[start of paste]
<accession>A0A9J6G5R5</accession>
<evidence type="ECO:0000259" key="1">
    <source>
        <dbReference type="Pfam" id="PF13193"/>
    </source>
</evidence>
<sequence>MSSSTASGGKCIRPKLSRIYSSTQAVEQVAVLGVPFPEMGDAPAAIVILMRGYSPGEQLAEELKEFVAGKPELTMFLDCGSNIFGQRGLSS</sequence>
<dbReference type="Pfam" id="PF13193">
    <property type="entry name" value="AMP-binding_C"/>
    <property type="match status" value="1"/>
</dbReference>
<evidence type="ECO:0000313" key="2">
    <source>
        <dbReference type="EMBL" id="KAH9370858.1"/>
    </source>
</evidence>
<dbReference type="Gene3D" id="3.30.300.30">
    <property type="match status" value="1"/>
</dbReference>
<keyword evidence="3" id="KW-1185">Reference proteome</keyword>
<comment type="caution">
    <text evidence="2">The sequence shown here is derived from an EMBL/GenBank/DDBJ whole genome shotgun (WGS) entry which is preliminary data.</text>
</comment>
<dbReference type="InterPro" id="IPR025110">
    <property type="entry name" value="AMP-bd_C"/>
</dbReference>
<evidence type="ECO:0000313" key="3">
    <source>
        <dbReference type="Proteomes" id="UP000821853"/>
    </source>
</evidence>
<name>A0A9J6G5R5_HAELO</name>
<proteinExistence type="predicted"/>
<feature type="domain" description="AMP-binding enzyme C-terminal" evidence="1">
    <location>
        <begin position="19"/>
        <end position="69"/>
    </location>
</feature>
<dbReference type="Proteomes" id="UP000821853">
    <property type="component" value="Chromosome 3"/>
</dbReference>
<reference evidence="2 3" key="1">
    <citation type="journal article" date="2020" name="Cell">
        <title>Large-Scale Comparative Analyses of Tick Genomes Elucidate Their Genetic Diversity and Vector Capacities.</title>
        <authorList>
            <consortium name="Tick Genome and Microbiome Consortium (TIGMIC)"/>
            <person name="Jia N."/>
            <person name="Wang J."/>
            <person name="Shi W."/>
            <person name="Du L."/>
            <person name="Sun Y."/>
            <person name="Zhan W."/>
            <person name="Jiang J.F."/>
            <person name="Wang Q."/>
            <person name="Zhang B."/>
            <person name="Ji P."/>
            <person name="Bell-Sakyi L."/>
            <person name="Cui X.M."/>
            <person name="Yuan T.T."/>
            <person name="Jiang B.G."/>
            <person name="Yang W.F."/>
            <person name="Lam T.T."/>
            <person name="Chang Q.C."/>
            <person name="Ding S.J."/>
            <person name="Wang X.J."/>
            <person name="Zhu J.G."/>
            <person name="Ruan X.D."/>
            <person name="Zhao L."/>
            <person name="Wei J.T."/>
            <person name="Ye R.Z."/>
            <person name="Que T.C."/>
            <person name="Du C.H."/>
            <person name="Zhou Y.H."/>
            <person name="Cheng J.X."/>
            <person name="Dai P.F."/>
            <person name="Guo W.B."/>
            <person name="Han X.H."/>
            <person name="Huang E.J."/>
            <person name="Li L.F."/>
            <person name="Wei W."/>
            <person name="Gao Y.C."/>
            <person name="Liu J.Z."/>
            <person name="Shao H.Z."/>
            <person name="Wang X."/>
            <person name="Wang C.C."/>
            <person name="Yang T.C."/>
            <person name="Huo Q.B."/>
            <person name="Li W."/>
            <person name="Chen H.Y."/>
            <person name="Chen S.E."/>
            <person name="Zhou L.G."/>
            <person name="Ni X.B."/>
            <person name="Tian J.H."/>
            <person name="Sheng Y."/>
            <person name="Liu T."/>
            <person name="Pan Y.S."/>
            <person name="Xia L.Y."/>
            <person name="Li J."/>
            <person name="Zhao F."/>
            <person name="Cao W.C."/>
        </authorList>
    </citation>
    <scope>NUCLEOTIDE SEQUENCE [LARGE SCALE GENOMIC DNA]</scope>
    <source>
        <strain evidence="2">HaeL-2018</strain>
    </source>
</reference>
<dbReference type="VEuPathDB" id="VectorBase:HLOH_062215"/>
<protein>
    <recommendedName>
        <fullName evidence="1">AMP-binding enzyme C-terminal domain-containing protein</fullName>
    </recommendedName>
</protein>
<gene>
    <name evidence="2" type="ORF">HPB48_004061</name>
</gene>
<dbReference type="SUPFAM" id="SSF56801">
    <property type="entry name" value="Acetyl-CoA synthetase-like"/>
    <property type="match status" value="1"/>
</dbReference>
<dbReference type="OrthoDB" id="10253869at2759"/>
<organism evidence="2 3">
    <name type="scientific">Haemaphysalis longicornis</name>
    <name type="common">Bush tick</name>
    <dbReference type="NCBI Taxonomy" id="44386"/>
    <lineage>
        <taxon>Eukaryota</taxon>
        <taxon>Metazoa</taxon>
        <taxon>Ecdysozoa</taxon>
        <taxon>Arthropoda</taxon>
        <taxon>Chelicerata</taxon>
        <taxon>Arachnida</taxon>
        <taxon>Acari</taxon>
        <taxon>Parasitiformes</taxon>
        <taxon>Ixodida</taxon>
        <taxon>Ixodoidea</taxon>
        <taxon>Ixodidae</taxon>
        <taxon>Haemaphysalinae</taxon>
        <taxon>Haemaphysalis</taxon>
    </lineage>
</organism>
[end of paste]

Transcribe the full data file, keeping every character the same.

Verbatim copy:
<accession>A0A9J6G5R5</accession>
<evidence type="ECO:0000259" key="1">
    <source>
        <dbReference type="Pfam" id="PF13193"/>
    </source>
</evidence>
<sequence>MSSSTASGGKCIRPKLSRIYSSTQAVEQVAVLGVPFPEMGDAPAAIVILMRGYSPGEQLAEELKEFVAGKPELTMFLDCGSNIFGQRGLSS</sequence>
<dbReference type="Pfam" id="PF13193">
    <property type="entry name" value="AMP-binding_C"/>
    <property type="match status" value="1"/>
</dbReference>
<evidence type="ECO:0000313" key="2">
    <source>
        <dbReference type="EMBL" id="KAH9370858.1"/>
    </source>
</evidence>
<dbReference type="Gene3D" id="3.30.300.30">
    <property type="match status" value="1"/>
</dbReference>
<keyword evidence="3" id="KW-1185">Reference proteome</keyword>
<comment type="caution">
    <text evidence="2">The sequence shown here is derived from an EMBL/GenBank/DDBJ whole genome shotgun (WGS) entry which is preliminary data.</text>
</comment>
<dbReference type="InterPro" id="IPR025110">
    <property type="entry name" value="AMP-bd_C"/>
</dbReference>
<evidence type="ECO:0000313" key="3">
    <source>
        <dbReference type="Proteomes" id="UP000821853"/>
    </source>
</evidence>
<name>A0A9J6G5R5_HAELO</name>
<proteinExistence type="predicted"/>
<feature type="domain" description="AMP-binding enzyme C-terminal" evidence="1">
    <location>
        <begin position="19"/>
        <end position="69"/>
    </location>
</feature>
<dbReference type="Proteomes" id="UP000821853">
    <property type="component" value="Chromosome 3"/>
</dbReference>
<reference evidence="2 3" key="1">
    <citation type="journal article" date="2020" name="Cell">
        <title>Large-Scale Comparative Analyses of Tick Genomes Elucidate Their Genetic Diversity and Vector Capacities.</title>
        <authorList>
            <consortium name="Tick Genome and Microbiome Consortium (TIGMIC)"/>
            <person name="Jia N."/>
            <person name="Wang J."/>
            <person name="Shi W."/>
            <person name="Du L."/>
            <person name="Sun Y."/>
            <person name="Zhan W."/>
            <person name="Jiang J.F."/>
            <person name="Wang Q."/>
            <person name="Zhang B."/>
            <person name="Ji P."/>
            <person name="Bell-Sakyi L."/>
            <person name="Cui X.M."/>
            <person name="Yuan T.T."/>
            <person name="Jiang B.G."/>
            <person name="Yang W.F."/>
            <person name="Lam T.T."/>
            <person name="Chang Q.C."/>
            <person name="Ding S.J."/>
            <person name="Wang X.J."/>
            <person name="Zhu J.G."/>
            <person name="Ruan X.D."/>
            <person name="Zhao L."/>
            <person name="Wei J.T."/>
            <person name="Ye R.Z."/>
            <person name="Que T.C."/>
            <person name="Du C.H."/>
            <person name="Zhou Y.H."/>
            <person name="Cheng J.X."/>
            <person name="Dai P.F."/>
            <person name="Guo W.B."/>
            <person name="Han X.H."/>
            <person name="Huang E.J."/>
            <person name="Li L.F."/>
            <person name="Wei W."/>
            <person name="Gao Y.C."/>
            <person name="Liu J.Z."/>
            <person name="Shao H.Z."/>
            <person name="Wang X."/>
            <person name="Wang C.C."/>
            <person name="Yang T.C."/>
            <person name="Huo Q.B."/>
            <person name="Li W."/>
            <person name="Chen H.Y."/>
            <person name="Chen S.E."/>
            <person name="Zhou L.G."/>
            <person name="Ni X.B."/>
            <person name="Tian J.H."/>
            <person name="Sheng Y."/>
            <person name="Liu T."/>
            <person name="Pan Y.S."/>
            <person name="Xia L.Y."/>
            <person name="Li J."/>
            <person name="Zhao F."/>
            <person name="Cao W.C."/>
        </authorList>
    </citation>
    <scope>NUCLEOTIDE SEQUENCE [LARGE SCALE GENOMIC DNA]</scope>
    <source>
        <strain evidence="2">HaeL-2018</strain>
    </source>
</reference>
<dbReference type="VEuPathDB" id="VectorBase:HLOH_062215"/>
<protein>
    <recommendedName>
        <fullName evidence="1">AMP-binding enzyme C-terminal domain-containing protein</fullName>
    </recommendedName>
</protein>
<gene>
    <name evidence="2" type="ORF">HPB48_004061</name>
</gene>
<dbReference type="SUPFAM" id="SSF56801">
    <property type="entry name" value="Acetyl-CoA synthetase-like"/>
    <property type="match status" value="1"/>
</dbReference>
<dbReference type="OrthoDB" id="10253869at2759"/>
<organism evidence="2 3">
    <name type="scientific">Haemaphysalis longicornis</name>
    <name type="common">Bush tick</name>
    <dbReference type="NCBI Taxonomy" id="44386"/>
    <lineage>
        <taxon>Eukaryota</taxon>
        <taxon>Metazoa</taxon>
        <taxon>Ecdysozoa</taxon>
        <taxon>Arthropoda</taxon>
        <taxon>Chelicerata</taxon>
        <taxon>Arachnida</taxon>
        <taxon>Acari</taxon>
        <taxon>Parasitiformes</taxon>
        <taxon>Ixodida</taxon>
        <taxon>Ixodoidea</taxon>
        <taxon>Ixodidae</taxon>
        <taxon>Haemaphysalinae</taxon>
        <taxon>Haemaphysalis</taxon>
    </lineage>
</organism>